Disenchantment Doesn't Disappoint

The last few months have been a little weird, in that rather than read books on various topics, I find myself watching videos. This started with some YouTube clips, then moved on to movies late at night, then TV shows I've missed over the last year or so. As a result, it really should come as no surprise that yet another "non-review" will be published based on a highly anticipated show from Matt Groening that has received an incredible amount of negativity from purported fans: Disenchantment.

Disenchantment — Bean and Luci Enjoy the Night

Like so many recent works of creation that have been panned online, I rather enjoyed this show. Like Futurama, each episode contains multiple layers and, unlike The Simpsons, the protagonists show a bit of growth with each episode. Much of the negative press I've read on Disenchantment seems to focus on elements of the show that haters are projecting onto the characters rather than any actual faults in the writing. If the last few weeks has made anything clear, it's that the English-speaking Internet is a toxic cesspool of misdirected rage and anxiety. It's almost not worth reading anymore, as so many of the stories I've enjoyed recently have been all but rejected by people who claim to be fans of a franchise or creator.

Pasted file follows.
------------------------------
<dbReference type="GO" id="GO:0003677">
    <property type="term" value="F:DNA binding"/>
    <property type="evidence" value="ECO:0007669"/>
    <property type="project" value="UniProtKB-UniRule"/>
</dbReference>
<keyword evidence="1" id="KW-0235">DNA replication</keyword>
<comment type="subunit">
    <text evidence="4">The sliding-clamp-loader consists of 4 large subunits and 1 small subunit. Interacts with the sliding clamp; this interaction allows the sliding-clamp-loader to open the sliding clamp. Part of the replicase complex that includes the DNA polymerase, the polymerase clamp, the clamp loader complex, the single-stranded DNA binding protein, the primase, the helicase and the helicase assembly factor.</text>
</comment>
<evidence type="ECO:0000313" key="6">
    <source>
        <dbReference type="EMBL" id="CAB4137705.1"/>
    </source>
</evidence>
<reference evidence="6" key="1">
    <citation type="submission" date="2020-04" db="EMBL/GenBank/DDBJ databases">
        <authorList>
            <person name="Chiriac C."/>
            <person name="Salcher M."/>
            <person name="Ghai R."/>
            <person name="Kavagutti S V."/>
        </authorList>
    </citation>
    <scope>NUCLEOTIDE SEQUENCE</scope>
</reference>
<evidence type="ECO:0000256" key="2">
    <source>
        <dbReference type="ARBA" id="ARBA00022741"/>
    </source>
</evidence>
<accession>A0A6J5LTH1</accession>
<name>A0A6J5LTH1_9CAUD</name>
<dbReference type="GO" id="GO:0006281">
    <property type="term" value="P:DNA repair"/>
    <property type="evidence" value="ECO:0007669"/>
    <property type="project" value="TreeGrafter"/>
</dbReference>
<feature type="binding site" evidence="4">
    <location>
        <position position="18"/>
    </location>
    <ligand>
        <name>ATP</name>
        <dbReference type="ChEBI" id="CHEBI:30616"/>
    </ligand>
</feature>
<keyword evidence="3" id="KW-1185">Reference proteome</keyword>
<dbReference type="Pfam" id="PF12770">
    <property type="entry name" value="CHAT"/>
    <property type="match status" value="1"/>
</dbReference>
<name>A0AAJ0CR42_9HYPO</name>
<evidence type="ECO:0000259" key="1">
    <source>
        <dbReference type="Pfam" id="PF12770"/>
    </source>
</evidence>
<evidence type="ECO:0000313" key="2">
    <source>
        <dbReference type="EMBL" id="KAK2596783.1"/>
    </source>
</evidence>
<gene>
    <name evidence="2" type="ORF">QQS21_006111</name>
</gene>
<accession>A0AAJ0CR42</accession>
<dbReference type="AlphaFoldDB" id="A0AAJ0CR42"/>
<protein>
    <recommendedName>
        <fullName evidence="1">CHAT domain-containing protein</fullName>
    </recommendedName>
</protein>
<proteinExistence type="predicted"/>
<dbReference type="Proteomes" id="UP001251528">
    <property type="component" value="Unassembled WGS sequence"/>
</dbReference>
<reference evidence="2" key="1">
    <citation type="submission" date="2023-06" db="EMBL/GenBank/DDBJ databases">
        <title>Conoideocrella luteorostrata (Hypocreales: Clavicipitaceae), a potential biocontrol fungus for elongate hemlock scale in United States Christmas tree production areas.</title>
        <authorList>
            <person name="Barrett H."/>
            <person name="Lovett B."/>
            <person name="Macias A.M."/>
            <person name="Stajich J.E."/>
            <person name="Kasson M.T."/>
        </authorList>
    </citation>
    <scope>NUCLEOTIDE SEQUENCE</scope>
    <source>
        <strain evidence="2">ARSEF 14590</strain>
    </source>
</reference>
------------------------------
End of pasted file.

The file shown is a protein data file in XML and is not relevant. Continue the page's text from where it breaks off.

Disenchantment is a show that is wholly encapsulated within its name. The main character, Princess Tiabeanie, is a royal yet is essentially powerless. At multiple times throughout the first season her father reminds her that she is little more than a gift to be married to a neighbouring kingdom in order to solidify treaties. The king, too, is trapped by circumstance and forever seeking something he cannot possibly have1. The supporting characters have their goals and ambitions, though we don't spend too much time with them. And while the stories and gags are sometimes predictable, they are quite enjoyable. The comedy is not as prevalent as it was in either Futurama or The Simpsons, though there is a good bit of dark comedy for people who enjoy wordplay. The one thing the should could have done without might be the Leela-and-Fry situation between Elfo and Bean, but I wouldn't give up on the show just because the old trope was trotted out again.

All this aside, you don't have to take my word for it. If you enjoyed Futurama, and if you enjoyed the first dozen seasons of The Simpsons, you'll likely enjoy Disenchantment, too.

This will likely be the last review post I do for a while. There are so many other half-finished posts that could be polished off and shared …

  1. though he does receive it at the end, and it's not at all what he expected